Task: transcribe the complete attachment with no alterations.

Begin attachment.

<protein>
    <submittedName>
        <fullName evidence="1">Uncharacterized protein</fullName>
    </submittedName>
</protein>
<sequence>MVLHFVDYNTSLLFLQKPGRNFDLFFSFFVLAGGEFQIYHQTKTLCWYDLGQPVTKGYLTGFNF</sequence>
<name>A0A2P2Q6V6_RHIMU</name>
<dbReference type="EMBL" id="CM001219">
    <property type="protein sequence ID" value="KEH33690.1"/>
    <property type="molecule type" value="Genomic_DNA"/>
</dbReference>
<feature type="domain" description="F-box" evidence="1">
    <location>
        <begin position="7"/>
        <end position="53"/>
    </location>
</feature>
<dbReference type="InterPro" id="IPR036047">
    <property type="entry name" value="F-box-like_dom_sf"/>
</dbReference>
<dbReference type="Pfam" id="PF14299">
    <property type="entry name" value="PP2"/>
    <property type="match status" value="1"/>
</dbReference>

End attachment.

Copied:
<protein>
    <submittedName>
        <fullName evidence="1">Uncharacterized protein</fullName>
    </submittedName>
</protein>
<sequence>MVLHFVDYNTSLLFLQKPGRNFDLFFSFFVLAGGEFQIYHQTKTLCWYDLGQPVTKGYLTGFNF</sequence>
<name>A0A2P2Q6V6_RHIMU</name>
<dbReference type="EMBL" id="CM001219">
    <property type="protein sequence ID" value="KEH33690.1"/>
    <property type="molecule type" value="Genomic_DNA"/>
</dbReference>
<feature type="domain" description="F-box" evidence="1">
    <location>
        <begin position="7"/>
        <end position="53"/>
    </location>
</feature>
<dbReference type="InterPro" id="IPR036047">
    <property type="entry name" value="F-box-like_dom_sf"/>
</dbReference>
<dbReference type="Pfam" id="PF14299">
    <property type="entry name" value="PP2"/>
    <property type="match status" value="1"/>
</dbReference>